Programs for tots are wonderful learning opportunities -- if you know what to look for. Here, what to check out before you sign up.

By Roseana Auten
October 05, 2005
girl in ballerina costume
Credit: iStockphoto


Shortly after my daughter Christiane's first birthday, it became clear to me that squeaky toys and trips to the playground just weren't cutting it on the entertainment front. As I pored over books and magazines looking for yet another way to stimulate her, it occurred to me that what we really needed was an activity that took place somewhere else. Enrolling in a toddler class together proved to be the perfect solution for both of us.

That's not to say you should expect a class to boost your child's IQ. "That's not what these classes are about," says Claire Lerner, a child-development specialist at Zero To Three: The National Center for Infants, Toddlers and Families, in Washington, D.C. "They are about exposing your toddler to new faces and experiences -- and introducing you to parents with kids of the same age."

Indeed, one fringe benefit of enrolling your child in a toddler program is making friends yourself. "As a first-time mom who had just moved to the suburbs, going to Gymboree with my daughter, Abbie, was a great way to get to know my new town," says Margie Lynch, of Chatham, New Jersey. "I now have a wonderful circle of friends -- and so does Abbie."

Unfortunately, not all toddler classes are created equal. "Be sure to visit a variety of programs to find the best one for you and your child," says Beth Teitelman, a toddler educator and director of the 92nd Street Y Parenting Center, in New York City. "There's a lot more to a toddler class than keeping all the kids in one room." Here's, what to look for before you sign up.

Make Sure the Program is Age-Appropriate

Whether it's a music session or a gym class, the program must fit the specific physical and emotional needs of a toddler. "For a child this age, the point is exploring the world through the senses, not going home with a completed project or learning a specific skill," Teitelman says. "An 18-month-old can't stand at an easel and paint a landscape. But she can dip her hands into the paint and see how it feels."

Toddler classes should also be repetitive. "Though this seems of little value to adults, nothing is old hat to 1-year-olds," Teitelman observes. "Each time they repeat an activity, they're learning something new."

Similarly, the tempo of the class should be toddler-friendly. "Young children may need a lot of transition time between activities, so the teacher needs to take that into account," says Teitelman. Every child has a different threshold of interest, too, so a class that allows kids to begin and end projects at their own pace is ideal.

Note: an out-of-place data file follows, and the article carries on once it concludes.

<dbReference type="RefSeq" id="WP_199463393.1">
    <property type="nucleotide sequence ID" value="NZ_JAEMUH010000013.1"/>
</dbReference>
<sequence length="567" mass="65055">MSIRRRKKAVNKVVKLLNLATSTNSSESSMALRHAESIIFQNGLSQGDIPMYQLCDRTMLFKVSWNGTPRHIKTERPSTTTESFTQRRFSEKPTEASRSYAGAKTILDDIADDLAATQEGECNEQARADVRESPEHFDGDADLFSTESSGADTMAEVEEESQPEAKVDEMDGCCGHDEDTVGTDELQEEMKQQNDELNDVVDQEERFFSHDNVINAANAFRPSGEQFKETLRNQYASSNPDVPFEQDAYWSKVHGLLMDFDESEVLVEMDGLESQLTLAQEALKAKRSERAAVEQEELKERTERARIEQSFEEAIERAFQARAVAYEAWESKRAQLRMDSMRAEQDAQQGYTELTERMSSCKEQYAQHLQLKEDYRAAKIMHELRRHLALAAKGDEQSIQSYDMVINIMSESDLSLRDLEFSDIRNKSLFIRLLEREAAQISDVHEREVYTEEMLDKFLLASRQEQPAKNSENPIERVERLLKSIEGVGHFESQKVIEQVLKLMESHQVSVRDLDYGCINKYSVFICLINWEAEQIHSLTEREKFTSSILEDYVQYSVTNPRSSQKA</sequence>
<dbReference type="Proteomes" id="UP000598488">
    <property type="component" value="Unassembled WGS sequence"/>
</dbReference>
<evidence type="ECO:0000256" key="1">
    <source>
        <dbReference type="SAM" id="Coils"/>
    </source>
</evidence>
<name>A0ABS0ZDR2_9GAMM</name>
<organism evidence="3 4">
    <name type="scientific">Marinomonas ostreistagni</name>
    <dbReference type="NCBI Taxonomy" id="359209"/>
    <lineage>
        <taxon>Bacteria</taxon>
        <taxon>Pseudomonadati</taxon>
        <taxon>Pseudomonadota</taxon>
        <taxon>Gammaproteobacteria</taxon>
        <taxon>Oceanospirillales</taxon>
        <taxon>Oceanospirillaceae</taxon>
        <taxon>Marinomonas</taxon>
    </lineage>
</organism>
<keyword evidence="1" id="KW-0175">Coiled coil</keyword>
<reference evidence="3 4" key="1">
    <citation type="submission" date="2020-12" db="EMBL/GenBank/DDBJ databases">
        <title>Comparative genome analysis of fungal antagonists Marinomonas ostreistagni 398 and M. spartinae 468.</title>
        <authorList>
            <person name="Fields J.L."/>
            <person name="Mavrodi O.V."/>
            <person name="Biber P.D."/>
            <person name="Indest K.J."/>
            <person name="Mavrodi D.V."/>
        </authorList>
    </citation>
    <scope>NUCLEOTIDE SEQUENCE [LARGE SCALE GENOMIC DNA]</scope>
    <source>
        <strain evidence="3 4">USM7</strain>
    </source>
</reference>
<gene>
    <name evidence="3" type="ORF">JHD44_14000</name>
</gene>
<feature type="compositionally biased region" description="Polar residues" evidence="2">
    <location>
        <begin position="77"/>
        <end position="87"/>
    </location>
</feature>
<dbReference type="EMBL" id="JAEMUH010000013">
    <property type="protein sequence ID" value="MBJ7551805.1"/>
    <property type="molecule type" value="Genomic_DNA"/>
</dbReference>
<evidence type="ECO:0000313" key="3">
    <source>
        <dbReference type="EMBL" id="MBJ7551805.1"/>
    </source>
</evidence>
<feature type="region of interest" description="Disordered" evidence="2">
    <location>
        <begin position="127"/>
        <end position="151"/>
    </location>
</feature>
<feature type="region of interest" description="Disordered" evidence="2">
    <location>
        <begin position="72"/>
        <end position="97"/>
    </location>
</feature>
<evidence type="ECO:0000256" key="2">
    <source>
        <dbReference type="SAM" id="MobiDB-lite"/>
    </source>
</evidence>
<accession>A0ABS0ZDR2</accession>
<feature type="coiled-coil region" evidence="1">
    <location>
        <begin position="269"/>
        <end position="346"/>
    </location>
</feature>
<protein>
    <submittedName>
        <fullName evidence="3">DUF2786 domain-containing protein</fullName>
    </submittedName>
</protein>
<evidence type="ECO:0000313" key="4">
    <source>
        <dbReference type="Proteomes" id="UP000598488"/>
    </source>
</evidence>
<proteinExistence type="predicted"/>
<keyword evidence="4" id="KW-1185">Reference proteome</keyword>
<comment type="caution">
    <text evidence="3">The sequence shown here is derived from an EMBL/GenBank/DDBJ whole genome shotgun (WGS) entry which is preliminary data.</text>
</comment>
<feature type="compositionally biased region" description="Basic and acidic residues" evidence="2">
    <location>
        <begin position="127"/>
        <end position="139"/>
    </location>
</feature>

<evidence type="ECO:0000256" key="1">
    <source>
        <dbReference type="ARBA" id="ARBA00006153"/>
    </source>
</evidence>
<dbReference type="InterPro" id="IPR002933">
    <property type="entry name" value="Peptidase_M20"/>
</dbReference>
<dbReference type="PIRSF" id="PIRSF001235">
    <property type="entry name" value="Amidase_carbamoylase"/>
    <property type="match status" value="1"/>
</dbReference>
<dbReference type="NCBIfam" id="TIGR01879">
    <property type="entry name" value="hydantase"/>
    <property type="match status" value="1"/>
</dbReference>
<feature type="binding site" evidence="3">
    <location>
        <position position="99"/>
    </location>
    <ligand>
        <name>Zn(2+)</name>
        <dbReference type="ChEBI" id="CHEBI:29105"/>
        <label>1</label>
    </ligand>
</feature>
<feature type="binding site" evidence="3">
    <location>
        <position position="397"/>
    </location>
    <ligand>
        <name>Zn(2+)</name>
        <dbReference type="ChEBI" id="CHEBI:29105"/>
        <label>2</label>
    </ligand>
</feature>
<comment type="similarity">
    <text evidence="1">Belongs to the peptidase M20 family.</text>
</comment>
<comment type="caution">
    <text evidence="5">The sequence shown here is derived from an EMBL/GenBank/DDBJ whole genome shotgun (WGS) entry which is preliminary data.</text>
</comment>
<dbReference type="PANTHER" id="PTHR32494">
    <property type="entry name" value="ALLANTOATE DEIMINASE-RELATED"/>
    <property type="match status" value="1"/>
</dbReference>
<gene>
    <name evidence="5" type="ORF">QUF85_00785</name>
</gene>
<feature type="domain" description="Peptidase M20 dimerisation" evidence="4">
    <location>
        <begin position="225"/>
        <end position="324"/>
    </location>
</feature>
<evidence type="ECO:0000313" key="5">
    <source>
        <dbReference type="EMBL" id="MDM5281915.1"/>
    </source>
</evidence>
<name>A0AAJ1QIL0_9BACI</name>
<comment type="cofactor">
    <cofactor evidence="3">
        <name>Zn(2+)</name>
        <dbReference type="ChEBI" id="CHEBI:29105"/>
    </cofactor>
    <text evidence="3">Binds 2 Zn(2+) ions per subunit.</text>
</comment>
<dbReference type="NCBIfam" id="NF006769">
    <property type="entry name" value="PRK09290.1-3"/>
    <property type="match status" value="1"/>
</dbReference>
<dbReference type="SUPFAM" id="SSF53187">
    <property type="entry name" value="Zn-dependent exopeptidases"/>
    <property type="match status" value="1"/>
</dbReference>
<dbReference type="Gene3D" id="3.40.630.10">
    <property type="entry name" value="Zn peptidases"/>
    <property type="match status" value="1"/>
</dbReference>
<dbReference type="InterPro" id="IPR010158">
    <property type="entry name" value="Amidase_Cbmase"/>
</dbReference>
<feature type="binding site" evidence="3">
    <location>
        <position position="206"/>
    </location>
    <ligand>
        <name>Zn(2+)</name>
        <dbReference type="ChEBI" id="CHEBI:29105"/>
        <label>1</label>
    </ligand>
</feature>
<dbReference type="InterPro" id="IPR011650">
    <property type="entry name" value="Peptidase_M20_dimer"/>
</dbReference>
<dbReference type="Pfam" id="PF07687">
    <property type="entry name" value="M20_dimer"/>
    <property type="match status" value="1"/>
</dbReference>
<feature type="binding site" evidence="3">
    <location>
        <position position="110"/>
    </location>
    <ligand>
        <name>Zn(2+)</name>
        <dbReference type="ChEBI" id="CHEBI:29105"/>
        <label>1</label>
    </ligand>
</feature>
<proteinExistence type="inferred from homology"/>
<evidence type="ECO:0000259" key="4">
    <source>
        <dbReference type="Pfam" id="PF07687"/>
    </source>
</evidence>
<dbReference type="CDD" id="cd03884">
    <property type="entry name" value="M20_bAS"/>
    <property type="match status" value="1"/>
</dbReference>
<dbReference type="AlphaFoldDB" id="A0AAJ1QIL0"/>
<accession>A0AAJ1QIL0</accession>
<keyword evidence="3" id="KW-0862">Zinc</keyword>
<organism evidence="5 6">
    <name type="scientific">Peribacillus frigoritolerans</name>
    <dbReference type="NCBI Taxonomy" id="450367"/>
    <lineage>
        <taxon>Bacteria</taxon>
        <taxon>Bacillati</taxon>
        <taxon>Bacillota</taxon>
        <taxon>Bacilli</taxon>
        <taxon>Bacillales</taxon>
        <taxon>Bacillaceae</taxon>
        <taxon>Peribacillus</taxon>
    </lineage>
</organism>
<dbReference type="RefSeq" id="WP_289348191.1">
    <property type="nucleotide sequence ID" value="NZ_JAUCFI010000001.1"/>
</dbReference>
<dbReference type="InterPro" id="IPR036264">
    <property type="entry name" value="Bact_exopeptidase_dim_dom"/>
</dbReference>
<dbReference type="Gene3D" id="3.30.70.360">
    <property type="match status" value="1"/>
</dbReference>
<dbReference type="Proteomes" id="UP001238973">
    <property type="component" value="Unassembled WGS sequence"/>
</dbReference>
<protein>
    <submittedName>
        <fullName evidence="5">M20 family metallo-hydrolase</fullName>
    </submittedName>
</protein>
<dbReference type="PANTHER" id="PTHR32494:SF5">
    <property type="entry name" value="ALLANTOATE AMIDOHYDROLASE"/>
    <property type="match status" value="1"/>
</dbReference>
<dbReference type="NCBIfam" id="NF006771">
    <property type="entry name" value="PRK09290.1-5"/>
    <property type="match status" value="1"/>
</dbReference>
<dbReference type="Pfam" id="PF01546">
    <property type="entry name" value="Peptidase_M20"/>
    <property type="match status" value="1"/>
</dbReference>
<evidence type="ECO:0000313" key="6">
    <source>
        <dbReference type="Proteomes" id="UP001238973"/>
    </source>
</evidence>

How Many Kids and How Long?

Two important criteria to consider: How many children participate in the class? And how long does it last?

An hour-long program gives toddlers enough time to make transitions between the activities without getting bored or overstimulated. As for class size, smaller is definitely better. "Too many children diffuses the experience. If the class seems too crowded, it probably is," Lerner says.

"Though much depends upon the activity and the size of the space, more than a dozen kids with one parent per child is usually too much," adds Teitelman.

Check Out the Teacher

When it comes to working with toddlers, degrees in early-childhood education are less important than experience with young children. "Our teachers run the gamut from former preschool instructors to mothers with a creative flair who simply love children," Teitelman says. Look for a warm, engaging person who has strong leadership skills and an aptitude for organizing lots of kids.

"Be sure to ask her what her goals are for the class," Lerner advises. "Having fun should be at the top of the list. If she says, 'Brain development,' I'd be dubious." A teacher should, however, be able to articulate what she's trying to accomplish, such as introducing the concepts of fast and slow in a music class.

She should also be able to handle a wide variety of typical toddler behaviors. If a child is reluctant to participate, for instance, she should let him spend some time watching from his parent's lap before he jumps in; cajoling a stubborn toddler into an activity is a surefire recipe for a meltdown.

Perhaps most important, teacher demonstration should be kept to a minimum. "Teachers should allow the children to find their own ways of tackling a task," says Lerner.

Be Prepared to Participate

A good toddler class gets parents involved in the fun. "One of the most wonderful aspects of taking a class together is that it will strengthen the bond between you," Teitelman says.

Margie Lynch agrees. "It was so rewarding to watch Abbie try new things and interact with other kids," she says. As for Christiane and me, toddler classes have given us a new lease on play. Our weekly Gymboree session gives us something to look forward to -- and duplicating the class activities on our porch makes home a more interesting place.


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